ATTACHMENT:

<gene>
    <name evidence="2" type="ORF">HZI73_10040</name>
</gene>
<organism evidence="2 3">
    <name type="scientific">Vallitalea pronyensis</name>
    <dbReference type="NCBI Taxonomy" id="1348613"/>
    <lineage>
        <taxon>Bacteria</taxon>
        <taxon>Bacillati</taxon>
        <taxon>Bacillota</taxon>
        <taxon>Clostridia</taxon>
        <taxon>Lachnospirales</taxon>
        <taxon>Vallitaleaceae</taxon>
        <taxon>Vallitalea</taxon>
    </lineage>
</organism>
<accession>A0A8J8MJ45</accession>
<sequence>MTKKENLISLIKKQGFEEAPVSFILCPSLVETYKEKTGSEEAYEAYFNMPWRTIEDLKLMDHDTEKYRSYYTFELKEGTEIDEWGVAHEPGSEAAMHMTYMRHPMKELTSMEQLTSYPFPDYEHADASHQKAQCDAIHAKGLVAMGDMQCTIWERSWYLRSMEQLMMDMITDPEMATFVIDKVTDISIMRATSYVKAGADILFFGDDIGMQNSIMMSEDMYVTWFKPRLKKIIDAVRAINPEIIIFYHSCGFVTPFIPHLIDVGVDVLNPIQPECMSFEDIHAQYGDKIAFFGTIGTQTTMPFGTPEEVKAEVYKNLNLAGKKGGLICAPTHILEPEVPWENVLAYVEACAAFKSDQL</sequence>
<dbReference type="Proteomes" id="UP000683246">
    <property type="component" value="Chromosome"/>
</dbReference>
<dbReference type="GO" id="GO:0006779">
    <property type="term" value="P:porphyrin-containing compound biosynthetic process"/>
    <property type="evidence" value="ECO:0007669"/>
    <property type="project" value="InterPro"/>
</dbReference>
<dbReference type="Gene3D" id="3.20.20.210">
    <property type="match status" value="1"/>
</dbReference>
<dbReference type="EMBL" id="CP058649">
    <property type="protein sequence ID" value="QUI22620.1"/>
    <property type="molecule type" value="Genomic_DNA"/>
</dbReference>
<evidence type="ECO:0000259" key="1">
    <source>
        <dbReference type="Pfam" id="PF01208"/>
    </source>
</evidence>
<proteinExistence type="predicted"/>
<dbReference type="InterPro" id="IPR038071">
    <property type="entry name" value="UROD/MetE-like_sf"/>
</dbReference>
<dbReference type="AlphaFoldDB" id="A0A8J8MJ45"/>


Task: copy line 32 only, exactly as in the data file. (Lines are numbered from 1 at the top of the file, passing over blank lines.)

    <property type="molecule type" value="Genomic_DNA"/>